For Sale By:Private Seller
Engine:223 INLINE 6
Drive Type: MANUAL
Garden City, Kansas, United States
Earlier this week, Ford invited us to Charlotte, NC, to ride in an all-new 2015 Mustang fitted with its turbocharged 2.3-liter EcoBoost four-cylinder. It's the first forced-induction, four-cylinder ponycar for the Blue Oval since the sun set on the 1986 Mustang SVO. We jumped at the opportunity, as only a handful of people have ever been in the passenger seat of this new car, and most automotive media won't get as close as we did until this fall.
As we revealed in our Deep Dive, Ford will slot this new turbocharged four as premium powerplant between its naturally aspirated 3.7-liter V6 and the naturally aspirated 5.0-liter V8. At last mention, the automaker said the direct-injected, all-aluminum engine will develop 305 horsepower and 300 pound-feet of torque, returning the best fuel economy of the three powerplants in the process. History buffs will note that those figures are appreciably stouter than the 200 horses and 240 lb-ft that the '86 SVO realized out of the same displacement, and the latter's figures were hugely impressive at the time. On paper, the new EcoBoost four looks to be a good fit for most owners who want to balance performance with efficiency - we were eager to see how it felt from the passenger seat.
In a show of generosity in mid-August, Detroit's business leaders donated $8 million to the Police Department and Fire Department in order to buy 100 new police vehicles and 23 EMS ambulances. But now officers have discovered - and complained - that the police vehicles have glaring safety issues, Deadline Detroit reports. It is not made clear what models of the fleet vehicles - which include police versions of the Ford Taurus, the Chevrolet Caprice and the Dodge Charger - are affected by the safety issues.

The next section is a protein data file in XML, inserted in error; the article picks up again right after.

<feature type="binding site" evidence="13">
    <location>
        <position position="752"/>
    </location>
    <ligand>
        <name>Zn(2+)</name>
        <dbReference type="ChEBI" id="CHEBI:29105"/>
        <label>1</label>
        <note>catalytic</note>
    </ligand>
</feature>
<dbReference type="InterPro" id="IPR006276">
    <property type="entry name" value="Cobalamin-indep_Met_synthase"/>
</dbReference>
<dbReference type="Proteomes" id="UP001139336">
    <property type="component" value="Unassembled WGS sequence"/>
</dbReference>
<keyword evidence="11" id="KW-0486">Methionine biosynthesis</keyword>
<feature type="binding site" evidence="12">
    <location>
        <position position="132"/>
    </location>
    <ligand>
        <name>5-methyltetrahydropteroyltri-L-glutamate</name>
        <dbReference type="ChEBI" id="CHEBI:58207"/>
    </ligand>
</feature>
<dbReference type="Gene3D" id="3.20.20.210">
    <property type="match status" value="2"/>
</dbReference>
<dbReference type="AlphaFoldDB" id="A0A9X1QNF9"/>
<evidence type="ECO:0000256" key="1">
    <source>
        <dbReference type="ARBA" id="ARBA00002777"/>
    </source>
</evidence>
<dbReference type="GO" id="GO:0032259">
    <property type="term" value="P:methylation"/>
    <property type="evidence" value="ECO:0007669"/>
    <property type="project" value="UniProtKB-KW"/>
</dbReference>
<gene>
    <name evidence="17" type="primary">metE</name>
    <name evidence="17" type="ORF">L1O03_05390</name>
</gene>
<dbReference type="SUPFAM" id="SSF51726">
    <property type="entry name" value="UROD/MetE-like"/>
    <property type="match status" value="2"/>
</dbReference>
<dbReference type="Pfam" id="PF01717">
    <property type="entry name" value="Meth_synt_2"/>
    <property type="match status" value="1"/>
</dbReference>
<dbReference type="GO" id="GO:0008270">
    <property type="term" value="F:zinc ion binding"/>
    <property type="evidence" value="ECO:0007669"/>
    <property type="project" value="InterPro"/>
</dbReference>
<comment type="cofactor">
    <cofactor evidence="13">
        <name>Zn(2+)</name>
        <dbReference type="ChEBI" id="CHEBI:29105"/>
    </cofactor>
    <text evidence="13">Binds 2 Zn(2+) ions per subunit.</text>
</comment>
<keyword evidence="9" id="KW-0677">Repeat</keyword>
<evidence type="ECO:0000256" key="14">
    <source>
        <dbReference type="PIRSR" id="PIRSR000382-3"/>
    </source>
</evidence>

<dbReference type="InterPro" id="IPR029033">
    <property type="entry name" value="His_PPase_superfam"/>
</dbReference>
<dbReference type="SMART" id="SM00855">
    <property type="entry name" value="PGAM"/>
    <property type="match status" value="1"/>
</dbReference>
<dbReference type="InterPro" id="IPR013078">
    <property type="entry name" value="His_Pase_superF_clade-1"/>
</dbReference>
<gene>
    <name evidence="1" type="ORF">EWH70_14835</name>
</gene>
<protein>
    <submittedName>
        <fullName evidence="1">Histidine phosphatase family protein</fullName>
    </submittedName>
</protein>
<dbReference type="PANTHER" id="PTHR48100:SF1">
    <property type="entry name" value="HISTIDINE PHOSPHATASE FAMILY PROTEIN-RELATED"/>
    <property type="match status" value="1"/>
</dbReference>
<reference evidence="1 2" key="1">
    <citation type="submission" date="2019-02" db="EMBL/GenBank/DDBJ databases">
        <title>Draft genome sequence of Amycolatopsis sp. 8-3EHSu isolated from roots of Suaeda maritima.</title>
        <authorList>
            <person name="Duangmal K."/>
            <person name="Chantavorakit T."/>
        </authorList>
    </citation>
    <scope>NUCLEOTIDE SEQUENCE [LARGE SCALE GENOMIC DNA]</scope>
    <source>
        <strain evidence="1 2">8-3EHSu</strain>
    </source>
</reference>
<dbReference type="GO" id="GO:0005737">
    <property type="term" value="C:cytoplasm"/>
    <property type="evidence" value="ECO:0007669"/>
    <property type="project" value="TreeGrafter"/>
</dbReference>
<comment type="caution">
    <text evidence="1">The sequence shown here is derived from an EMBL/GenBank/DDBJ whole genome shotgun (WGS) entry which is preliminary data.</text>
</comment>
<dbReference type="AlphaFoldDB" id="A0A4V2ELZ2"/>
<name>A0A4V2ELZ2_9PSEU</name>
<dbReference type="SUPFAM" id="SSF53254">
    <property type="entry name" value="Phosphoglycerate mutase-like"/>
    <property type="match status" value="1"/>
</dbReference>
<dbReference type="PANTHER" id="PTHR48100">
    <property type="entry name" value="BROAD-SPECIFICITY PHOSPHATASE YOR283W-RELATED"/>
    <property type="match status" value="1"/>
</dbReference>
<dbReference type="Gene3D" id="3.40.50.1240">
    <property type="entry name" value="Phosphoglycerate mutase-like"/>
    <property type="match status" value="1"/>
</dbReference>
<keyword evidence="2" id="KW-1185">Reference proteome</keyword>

Officers reportedly have complained that the Plexiglass partition separating front-seat officers and back-seat prisoners is easily breached, and that the front passenger seat is installed too close to the dashboard. Prisoners who manage to writhe out of their handcuffs can bend the Plexiglass and reach into the cockpit, and sitting too close to the dashboard can render airbags more dangerous and make officers more vulnerable to injury in a crash.
Mark Diaz, president of the Detroit Police Officers Association, received the complaints and reportedly said the vehicles would get safety updates addressing the issues. But Deadline Detroit reports that it checked some of the offending police cars and, as of the last few days, they hadn't been updated.
Ford CEO Alan Mulally has made the short list to take over tech giant Microsoft, lending further credence to rumors that the 68-year-old former Boeing exec would ditch Dearborn and move to Redmond.
The report comes from Reuters, which claims that alongside Mulally, former Nokia CEO Stephen Elop and three candidates from within Microsoft are on the short list to succeed Steve Ballmer at the company's helm, although previous reports claim the Ford exec is the number one candidate. Mulally is currently working without a contract, although Bill Ford seems to believe that he isn't likely to depart. Despite this belief, Ford was quoted just last month talking about the depth of talent on the Blue Oval's executive team.
"There is no change from what we announced last November. Alan remains fully focused on continuing to make progress on our One Ford plan. We do not engage in speculation," said Ford spokesman Jay Cooney.